Parsing the gospel

Does anyone else find it ironic that those evangelicals who tend to emphasize "heart" (to the exclusion of mind), and have an ambivalence for -- even antipathy toward -- higher learning and critical thought are so awfully obsessed with believing and articulating exactly the right (narrow) things about Jesus and the gospel? The proliferation of workshops and books on "GOSPEL!" and the importance (and achievability) of "understanding" it correctly makes me gag.

These same men (yes, I used that word on purpose) are the ones constantly chiding (or dismissing) those involved in social justice work for assuming (and perhaps at times neglecting) Jesus, yet they do so themselves in a terribly arrogant way when they implicitly suggest through their teaching emphases that conviction and conversion are up to us. If we don't have our gospel "right" and know how to articulate it properly, we will fail to make anyone a Christian!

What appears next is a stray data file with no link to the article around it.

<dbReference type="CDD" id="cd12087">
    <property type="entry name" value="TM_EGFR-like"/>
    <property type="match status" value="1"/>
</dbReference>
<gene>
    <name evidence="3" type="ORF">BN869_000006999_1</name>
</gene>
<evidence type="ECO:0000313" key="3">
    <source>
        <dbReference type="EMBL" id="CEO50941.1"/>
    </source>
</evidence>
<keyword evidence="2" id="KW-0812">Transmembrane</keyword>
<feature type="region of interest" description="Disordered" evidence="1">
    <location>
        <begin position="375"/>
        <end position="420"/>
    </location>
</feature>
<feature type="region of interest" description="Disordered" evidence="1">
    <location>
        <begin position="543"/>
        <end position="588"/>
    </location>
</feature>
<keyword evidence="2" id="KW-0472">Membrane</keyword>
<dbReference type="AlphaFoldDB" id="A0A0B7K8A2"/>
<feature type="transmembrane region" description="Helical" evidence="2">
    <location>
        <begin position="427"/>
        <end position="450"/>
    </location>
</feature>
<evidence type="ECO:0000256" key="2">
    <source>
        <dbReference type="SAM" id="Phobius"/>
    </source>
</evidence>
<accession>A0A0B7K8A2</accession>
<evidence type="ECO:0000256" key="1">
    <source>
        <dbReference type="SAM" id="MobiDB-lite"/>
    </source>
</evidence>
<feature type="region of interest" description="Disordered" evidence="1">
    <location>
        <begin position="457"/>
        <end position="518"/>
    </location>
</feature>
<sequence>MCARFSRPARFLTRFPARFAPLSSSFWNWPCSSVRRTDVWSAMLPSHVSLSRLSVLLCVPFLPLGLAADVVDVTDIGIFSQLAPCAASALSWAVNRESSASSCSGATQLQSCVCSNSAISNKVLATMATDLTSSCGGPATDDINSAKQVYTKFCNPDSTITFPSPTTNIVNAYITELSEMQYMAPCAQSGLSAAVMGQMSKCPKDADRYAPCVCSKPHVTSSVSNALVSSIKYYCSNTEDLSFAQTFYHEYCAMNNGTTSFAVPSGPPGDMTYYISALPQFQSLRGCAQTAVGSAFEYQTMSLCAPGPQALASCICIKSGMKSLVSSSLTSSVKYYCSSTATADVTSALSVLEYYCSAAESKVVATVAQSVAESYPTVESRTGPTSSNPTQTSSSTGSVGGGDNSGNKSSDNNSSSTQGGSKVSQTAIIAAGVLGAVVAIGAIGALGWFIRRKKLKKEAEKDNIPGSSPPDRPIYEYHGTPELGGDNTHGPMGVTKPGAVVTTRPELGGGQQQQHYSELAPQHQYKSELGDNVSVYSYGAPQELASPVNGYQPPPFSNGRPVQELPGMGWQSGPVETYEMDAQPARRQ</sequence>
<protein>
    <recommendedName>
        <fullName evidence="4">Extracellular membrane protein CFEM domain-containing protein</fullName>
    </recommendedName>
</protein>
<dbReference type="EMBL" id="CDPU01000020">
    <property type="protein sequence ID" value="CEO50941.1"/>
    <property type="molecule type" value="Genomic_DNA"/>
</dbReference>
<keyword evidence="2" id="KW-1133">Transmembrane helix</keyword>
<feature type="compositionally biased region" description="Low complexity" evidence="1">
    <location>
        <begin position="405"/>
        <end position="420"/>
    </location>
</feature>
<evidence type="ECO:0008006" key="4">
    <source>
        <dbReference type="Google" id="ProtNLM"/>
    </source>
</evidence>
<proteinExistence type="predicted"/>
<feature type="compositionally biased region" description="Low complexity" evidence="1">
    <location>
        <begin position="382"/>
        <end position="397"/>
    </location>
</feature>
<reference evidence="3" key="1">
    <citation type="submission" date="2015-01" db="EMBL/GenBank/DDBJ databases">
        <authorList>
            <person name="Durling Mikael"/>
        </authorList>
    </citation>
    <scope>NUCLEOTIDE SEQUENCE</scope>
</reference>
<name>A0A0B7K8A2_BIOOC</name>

Wait, I thought it was the Holy Spirit who did the convicting. I thought we were coworkers with Christ -- but not entrusted to do that alone or in our own power. I thought God through his mysterious wisdom draws people to himself. I thought the gospel was good news -- the wonderful, mind-blowing fact that Master of the Universe has through his own sacrifice defeated death and evil and is reconciling all the world to himself in myriad creative ways.

Understand the gospel? I hope not! If it's not entirely too far-reaching, all-encompassing, unexpected, challenging and inexpressibly beautiful for me to wrap my mind around, I'm not sure it's all that hopeful. 


kar0ling said…
FPU professor Michael Kunz expressed it well in a Direction Journal article (though he was addressing New Atheism, not Christians whose misplaced emphasis makes faith seem incantational): "When religious faith is understood as a set of beliefs about the existence of God, it can be corrupted to all the evil ends Dawkins describes. When religious faith is understood as an experience of the living God by following Jesus, its corruption is less likely."

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